16 April 1783 – 1844
Actor, Singer & Theatre Manager
Harriet Siddons, before her marriage Harriet Murray, sometimes Mrs. Henry Siddons was a Scottish actress and theatre manager.
She was a daughter of Charles Murray. As a young child she appeared at Bath as Prince Arthur on 1 July 1793. Her first London appearance was at Covent Garden Theatre as Perdita in The Winter's Tale, 12 May 1798. She remained at the theatre until the summer of 1805, when she joined the Drury Lane company, together with her husband Henry Siddons. She left it with him in 1809. At Drury Lane on 24 September 1805 she was Juliet to Robert William Elliston's Romeo.
After moving to Edinburgh, Siddons devoted herself to helping her husband in his managerial work. In 1814 the Drury Lane management made her a tempting offer to play leading female parts to Edmund Kean, but she declined. When Henry Siddons died the affairs of the Edinburgh Theatre were in a bad state, but, with her brother William Henry Murray, she continued to steer clear of all difficulties, and eventually was able to retire at the end of her 21 years' lease of the theatre. The turning point in the fortunes of the house had been the production on 15 February 1819 of Rob Roy, in which Charles Mackay made a hit as the Bailie. When the same piece was played by royal command before George IV, on the occasion of his visit to Scotland, Siddons played, for that night only, the part of Diana Vernon.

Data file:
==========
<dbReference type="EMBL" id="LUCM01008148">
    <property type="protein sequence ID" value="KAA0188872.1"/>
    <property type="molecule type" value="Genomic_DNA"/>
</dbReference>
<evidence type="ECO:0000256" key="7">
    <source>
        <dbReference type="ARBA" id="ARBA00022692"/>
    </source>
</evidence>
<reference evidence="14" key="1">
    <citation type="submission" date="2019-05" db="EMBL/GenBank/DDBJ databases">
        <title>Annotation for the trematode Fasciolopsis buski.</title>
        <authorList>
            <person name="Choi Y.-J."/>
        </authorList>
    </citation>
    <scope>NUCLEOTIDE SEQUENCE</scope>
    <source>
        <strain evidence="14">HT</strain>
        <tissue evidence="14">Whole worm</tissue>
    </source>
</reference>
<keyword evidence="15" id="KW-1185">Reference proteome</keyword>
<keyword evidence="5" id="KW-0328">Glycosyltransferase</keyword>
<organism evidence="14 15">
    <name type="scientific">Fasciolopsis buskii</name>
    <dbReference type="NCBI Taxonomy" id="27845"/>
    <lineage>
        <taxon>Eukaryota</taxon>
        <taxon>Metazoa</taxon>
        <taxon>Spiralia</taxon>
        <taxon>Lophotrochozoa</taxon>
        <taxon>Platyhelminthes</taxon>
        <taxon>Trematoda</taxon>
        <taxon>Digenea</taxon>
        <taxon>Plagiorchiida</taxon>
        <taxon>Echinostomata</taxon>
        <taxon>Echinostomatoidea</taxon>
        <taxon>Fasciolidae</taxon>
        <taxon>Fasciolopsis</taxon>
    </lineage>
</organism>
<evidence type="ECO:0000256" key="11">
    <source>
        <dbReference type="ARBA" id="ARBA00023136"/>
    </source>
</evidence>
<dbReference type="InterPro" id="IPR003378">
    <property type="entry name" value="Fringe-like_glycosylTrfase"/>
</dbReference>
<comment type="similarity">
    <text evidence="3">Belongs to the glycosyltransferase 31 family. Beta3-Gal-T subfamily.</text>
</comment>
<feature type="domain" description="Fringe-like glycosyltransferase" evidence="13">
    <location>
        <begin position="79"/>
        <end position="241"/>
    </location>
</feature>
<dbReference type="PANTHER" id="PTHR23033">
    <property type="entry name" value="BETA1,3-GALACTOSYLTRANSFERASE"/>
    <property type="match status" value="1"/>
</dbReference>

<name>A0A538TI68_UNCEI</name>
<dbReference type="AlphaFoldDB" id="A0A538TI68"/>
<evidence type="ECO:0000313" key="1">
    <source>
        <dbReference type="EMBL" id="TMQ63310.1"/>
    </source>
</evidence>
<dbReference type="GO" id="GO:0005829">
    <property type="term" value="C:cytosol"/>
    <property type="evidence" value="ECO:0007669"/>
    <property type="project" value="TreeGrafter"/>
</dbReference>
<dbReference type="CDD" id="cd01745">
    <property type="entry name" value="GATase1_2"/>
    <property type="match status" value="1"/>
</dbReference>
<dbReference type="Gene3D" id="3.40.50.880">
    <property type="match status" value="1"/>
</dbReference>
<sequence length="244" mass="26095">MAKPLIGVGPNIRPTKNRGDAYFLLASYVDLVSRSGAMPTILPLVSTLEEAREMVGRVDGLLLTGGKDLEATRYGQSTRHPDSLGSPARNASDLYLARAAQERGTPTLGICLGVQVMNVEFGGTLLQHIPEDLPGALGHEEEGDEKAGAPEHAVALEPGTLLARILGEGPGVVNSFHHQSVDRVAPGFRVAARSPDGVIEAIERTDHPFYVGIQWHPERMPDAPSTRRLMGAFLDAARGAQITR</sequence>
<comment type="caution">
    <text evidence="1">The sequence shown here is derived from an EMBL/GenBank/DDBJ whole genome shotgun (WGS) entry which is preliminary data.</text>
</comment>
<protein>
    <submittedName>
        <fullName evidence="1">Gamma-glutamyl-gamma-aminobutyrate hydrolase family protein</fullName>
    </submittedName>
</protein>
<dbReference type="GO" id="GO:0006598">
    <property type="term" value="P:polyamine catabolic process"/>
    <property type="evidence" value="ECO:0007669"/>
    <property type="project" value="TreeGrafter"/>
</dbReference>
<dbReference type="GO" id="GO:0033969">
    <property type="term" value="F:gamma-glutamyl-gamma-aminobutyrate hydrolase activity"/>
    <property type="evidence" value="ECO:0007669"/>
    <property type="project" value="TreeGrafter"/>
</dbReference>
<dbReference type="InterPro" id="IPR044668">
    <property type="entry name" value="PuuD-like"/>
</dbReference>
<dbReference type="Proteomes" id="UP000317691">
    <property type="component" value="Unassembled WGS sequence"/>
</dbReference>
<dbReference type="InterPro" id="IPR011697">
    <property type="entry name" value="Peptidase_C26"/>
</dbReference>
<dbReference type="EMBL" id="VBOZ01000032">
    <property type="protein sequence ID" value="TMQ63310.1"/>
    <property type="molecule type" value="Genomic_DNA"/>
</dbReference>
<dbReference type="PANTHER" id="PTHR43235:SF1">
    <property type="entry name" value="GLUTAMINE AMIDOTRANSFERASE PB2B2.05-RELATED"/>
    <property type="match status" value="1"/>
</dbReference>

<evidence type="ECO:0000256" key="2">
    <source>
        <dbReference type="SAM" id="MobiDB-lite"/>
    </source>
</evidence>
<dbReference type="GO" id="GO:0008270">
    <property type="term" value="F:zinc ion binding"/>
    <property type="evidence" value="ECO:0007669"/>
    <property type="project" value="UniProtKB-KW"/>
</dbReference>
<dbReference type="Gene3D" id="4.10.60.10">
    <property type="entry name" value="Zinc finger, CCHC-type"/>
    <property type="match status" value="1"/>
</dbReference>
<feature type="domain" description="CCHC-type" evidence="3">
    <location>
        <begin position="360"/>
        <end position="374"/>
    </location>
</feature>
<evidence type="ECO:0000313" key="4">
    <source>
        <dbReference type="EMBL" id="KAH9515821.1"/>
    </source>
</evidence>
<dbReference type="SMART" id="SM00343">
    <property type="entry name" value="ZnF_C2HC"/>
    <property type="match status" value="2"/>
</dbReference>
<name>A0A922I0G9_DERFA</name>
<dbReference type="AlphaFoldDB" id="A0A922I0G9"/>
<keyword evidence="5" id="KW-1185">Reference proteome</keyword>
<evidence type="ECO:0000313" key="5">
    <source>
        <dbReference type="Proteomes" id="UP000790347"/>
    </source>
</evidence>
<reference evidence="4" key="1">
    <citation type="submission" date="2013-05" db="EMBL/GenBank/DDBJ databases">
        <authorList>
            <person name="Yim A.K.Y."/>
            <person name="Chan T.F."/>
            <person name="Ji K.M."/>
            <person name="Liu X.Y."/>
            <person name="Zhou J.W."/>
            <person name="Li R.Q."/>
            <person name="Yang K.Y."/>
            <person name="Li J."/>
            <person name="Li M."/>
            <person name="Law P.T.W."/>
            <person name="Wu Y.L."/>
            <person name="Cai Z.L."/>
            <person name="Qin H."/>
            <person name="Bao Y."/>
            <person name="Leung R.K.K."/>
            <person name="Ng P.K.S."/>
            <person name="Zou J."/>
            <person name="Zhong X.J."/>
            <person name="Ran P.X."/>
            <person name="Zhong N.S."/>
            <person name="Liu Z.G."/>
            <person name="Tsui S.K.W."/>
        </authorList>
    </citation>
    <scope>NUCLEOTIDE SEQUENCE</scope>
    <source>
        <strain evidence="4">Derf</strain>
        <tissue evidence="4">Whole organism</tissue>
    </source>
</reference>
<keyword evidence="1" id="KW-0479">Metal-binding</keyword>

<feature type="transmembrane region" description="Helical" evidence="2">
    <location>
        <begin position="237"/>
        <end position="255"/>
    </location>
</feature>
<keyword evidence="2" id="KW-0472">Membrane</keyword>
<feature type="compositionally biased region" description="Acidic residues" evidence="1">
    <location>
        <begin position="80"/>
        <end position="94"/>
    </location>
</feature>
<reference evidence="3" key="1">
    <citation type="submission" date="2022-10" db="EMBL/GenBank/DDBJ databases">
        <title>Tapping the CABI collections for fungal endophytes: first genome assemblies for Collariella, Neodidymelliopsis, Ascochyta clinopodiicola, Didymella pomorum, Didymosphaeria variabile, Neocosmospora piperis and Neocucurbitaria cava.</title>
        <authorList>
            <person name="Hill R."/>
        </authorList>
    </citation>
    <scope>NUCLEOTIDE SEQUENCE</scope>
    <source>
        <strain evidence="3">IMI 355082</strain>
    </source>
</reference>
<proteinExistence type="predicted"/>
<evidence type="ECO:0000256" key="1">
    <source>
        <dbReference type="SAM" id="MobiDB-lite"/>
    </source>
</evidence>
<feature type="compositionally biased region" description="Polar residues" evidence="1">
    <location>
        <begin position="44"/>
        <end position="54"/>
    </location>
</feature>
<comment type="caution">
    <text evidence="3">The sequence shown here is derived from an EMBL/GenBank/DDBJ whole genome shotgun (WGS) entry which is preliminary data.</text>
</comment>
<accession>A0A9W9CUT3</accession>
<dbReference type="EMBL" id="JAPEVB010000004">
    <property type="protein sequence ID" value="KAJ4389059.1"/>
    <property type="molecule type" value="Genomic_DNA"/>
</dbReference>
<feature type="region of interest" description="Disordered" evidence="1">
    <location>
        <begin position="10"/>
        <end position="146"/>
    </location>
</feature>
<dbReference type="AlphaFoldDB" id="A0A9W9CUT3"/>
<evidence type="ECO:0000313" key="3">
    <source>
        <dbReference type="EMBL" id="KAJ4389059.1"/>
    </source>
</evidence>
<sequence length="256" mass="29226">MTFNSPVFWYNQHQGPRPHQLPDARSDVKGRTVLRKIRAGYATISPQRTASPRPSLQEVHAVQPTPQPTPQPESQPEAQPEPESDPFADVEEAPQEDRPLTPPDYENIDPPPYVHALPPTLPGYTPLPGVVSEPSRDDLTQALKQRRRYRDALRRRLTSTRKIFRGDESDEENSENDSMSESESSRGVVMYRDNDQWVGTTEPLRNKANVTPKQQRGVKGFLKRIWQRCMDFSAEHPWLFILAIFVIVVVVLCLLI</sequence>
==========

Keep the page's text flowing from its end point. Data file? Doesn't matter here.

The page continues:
Siddons's farewell benefit took place on 29 March 1830, and Sir Walter Scott wrote for the occasion an address which she delivered. She died on 2 November 1844.
Siddons held a peculiar position in Edinburgh, her widowed condition and personal attractions combining to win the, sympathy and admiration of its best society, while her high character and blameless conduct secured the respect and esteem of her theatrical subjects and the general public, with whom she was an object of almost affectionate personal regard, and in whose favour, as long as she exercised her profession, she continued to hold the first place, in spite of their temporary enthusiasm for the great London stars who visited them at stated seasons.
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